Diligence is important
So, what are some of the most important “elements” to compare?
It’s the pricing model not the price that is important!
Start with the pricing model, since that’s typically of most concern to clients. It is important to focus on the pricing model rather than price alone. The simplest pricing models are “fixed price” or “time and material.” If you have been or are going to be in business for a while, you will need a reliable outsourced web development team. How the service provider prices a project is more important than what the price on the first project is. Most providers will be willing to be flexible on price on the first project if you are committed to being a quality client. However, if an IT provider’s prices are unusually low, some services and quality may be compromised. Go with the lowest bid only if you are convinced that this vendor will meet your minimum expectations on all other aspects of a project.
As web work becomes more sophisticated, IT developers are beginning to use new types of pricing models, such as gain-share, incentive-based, shared risk-reward and demand-based pricing. If you are new to this buying arena, here’s a suggestion on how to proceed: First, go with the standard fee-for-service pricing model–always with a contract!–until you know each other better. Second, test the waters before jumping in. Treat the first milestone as a complete project. Or, see how a developer does on a smaller project and expand the work if they meet or exceed your expectations on the first project.
Freelancers or web development firms?
If you are like most successful business owners you like to outsource because you don’t want to spend the time to manage the development effort. You’d rather focus on where you are strongest and often web development is not it. That’s why you should turn to a firm with its own proven staff of developers rather than freelancers. The Company you decide to work with should have a long enough track record that it knows how its developers perform. You also want the firm to offer a full-service lineup of software development and business applications. You’re establishing a long-term relationship, so you don’t need to look for a new developer with each project. Similarly, ask about your place in the pecking order. An experienced firm has a few long-term clients expecting immediate attention. You don’t want to get lost as Nicky new guy with a small project. And you need to check references: Ask for the contact info of a recently completed job–the closer to your type of work, the better. Be mindful, most quality vendors will give you references only once you have confirmed that it is the last box to check. You need to assure them that you are a quality client in your interactions. Be prepared to provide references from other vendors who will say nice things about working with you as a client and one that makes payments on time.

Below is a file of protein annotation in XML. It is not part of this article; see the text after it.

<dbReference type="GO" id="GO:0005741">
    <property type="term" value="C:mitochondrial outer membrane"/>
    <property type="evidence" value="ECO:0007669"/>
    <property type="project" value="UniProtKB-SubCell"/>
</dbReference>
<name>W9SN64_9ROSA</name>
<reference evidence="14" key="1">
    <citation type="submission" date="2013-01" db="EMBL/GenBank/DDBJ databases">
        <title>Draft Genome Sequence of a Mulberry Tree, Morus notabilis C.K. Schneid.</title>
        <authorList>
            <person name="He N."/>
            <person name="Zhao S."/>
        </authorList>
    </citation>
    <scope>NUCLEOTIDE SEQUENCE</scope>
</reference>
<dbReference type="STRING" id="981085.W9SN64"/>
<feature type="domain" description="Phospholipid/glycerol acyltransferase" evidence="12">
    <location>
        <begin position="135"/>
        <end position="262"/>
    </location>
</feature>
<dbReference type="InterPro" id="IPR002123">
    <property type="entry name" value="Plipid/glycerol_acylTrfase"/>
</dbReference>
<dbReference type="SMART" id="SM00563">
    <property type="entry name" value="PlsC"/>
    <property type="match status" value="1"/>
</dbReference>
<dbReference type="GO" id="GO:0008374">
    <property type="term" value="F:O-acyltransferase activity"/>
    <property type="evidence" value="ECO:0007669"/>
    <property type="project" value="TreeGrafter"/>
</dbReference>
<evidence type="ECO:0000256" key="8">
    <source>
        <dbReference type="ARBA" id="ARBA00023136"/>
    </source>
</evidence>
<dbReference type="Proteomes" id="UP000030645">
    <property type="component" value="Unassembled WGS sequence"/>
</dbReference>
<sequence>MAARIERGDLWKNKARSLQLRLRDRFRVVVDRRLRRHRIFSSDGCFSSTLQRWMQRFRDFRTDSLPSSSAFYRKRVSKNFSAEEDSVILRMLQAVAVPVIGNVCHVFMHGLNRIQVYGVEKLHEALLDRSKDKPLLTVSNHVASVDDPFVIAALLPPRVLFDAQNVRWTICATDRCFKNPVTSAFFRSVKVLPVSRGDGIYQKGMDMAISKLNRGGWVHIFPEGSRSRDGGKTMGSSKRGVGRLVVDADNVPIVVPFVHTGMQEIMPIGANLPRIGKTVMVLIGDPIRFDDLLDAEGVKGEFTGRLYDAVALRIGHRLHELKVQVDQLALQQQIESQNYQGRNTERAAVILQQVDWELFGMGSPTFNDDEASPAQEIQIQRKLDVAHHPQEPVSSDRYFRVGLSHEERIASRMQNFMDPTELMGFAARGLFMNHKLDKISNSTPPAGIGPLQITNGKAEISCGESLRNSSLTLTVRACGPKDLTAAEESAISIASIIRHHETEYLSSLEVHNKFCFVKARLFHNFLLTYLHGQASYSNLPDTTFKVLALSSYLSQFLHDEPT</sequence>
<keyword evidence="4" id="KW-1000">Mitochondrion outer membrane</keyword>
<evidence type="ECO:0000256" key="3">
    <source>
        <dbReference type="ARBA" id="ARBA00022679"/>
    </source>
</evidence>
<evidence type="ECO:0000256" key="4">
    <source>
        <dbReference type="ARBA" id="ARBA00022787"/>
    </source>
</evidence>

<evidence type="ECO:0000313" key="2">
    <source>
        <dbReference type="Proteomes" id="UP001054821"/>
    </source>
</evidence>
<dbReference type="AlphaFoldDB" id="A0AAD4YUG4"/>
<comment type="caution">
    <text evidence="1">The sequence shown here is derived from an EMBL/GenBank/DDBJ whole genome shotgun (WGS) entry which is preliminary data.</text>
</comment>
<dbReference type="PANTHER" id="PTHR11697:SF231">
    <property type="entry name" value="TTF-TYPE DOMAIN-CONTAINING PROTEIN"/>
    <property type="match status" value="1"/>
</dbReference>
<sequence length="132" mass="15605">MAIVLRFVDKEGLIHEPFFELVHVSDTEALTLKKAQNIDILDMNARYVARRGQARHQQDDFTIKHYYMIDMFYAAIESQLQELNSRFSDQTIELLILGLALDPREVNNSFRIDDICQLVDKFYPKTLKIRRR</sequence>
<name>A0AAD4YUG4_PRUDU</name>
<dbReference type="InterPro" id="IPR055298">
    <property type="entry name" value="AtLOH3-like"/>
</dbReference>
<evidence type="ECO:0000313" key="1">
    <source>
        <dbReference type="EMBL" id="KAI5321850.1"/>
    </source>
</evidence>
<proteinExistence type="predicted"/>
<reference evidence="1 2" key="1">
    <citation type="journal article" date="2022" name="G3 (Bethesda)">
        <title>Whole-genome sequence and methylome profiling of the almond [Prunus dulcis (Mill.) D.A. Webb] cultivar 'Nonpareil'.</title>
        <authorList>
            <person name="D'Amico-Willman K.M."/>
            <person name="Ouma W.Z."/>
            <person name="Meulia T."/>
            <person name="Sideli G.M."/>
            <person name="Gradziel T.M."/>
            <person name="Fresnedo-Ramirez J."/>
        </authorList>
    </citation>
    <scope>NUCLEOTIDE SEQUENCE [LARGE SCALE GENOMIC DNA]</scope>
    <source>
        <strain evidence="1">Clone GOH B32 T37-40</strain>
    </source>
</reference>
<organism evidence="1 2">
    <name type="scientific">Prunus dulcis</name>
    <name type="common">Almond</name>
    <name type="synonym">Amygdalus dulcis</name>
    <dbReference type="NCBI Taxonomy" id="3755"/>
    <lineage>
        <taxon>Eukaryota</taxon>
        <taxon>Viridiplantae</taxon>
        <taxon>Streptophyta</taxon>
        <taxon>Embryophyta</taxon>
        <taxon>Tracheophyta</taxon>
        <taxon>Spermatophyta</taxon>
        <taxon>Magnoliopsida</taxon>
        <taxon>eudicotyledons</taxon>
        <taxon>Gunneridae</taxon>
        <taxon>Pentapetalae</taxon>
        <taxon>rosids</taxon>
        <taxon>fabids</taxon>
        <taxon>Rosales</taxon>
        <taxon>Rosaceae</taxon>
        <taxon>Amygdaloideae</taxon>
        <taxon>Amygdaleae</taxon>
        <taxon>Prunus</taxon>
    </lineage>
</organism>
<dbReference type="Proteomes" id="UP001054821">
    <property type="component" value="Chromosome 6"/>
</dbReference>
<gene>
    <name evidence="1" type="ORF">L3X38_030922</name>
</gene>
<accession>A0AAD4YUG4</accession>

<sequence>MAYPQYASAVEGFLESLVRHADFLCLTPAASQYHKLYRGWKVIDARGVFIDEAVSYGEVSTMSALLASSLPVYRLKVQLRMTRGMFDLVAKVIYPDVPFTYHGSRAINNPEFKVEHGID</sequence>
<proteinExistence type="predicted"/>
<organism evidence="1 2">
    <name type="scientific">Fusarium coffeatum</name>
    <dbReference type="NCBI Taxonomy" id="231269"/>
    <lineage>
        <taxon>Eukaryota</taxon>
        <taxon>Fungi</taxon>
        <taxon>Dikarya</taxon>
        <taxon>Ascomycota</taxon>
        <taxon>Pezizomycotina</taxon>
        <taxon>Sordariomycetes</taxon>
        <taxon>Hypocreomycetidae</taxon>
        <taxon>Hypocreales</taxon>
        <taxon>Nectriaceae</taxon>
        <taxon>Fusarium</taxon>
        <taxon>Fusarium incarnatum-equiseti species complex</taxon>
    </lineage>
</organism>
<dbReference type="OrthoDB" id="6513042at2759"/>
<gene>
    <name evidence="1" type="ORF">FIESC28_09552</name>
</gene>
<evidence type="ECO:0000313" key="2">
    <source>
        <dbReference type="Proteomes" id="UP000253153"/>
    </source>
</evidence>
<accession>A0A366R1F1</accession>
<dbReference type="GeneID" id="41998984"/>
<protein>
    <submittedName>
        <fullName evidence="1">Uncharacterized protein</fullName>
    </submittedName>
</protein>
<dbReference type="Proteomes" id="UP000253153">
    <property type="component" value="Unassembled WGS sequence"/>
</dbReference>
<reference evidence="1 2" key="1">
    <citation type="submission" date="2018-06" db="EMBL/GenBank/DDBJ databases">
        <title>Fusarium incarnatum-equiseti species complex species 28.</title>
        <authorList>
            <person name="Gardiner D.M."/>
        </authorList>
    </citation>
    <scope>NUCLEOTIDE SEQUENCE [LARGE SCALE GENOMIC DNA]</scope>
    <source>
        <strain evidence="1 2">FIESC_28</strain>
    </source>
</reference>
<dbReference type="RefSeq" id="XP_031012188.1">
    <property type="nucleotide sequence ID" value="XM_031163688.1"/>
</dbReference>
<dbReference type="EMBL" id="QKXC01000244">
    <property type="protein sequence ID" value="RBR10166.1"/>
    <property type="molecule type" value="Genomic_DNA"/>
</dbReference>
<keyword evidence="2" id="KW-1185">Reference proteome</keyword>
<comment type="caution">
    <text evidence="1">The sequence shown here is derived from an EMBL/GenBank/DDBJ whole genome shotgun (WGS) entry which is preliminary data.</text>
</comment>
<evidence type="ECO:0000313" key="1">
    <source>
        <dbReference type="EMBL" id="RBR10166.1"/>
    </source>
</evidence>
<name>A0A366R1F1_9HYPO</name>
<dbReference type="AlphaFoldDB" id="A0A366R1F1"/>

How will the firm work with you on deadlines?
More so for the first project, you should develop a specific timeline for both of you to follow. Be realistic. Commit to holding yourself just as accountable as you would hold the web development firm. For many reasons, a vendor may be “somewhat” late on a deadline. Agree on what “somewhat” means and the ramifications of “more than somewhat.” Do you need to be notified as soon as the developer sees a snag in the process? How often do you need to be updated on project progress? At the same time, you can’t make changes at the last minute and expect the deadline to hold or costs to remain unchanged. Unanticipated changes in project requirements typically take revamping and perhaps even new timelines and costs.
How will you communicate?
These days, people like communicating with their vendors in different ways. Do you work best with emails and/or text messages? Or, are you more of a voice person and want to talk via phone or even face-to-face on Skype? How often do you want to communicate? Do you want scheduled weekly meetings? Or, do you want to hear only when the developer has questions? How critical is it for you to get answers within 24 to 48 hours? If work is being done overseas, consider the time difference. How important is it for you to have a contact in the U.S.? Will you have an account manager who keeps abreast of the entire project? How will the project be reviewed? Will you see the results project by project or at specific stages of development? Who will be involved with the review? Such details need to be reviewed beforehand. If you hear any doubts from the development team or project manager about your communication needs, think twice. As noted, communication and relationship building are a large part of the project’s success.
Are security and warranties important?
Discuss security of your product and warranties of the work before starting. You don’t want to go with a firm that crosses you off its list once the project is done. It often takes two to three months before some of the bugs appear, especially if modifications are required. If all goes well with the company’s work, you can start your next project without any need to go out shopping for a new outsource.
There are some of the key things to evaluate before selecting an outsourced web development firm. If you would like to discuss your project needs or how we can help in your next web development project, please send us an email or contact us through our “contact us” form.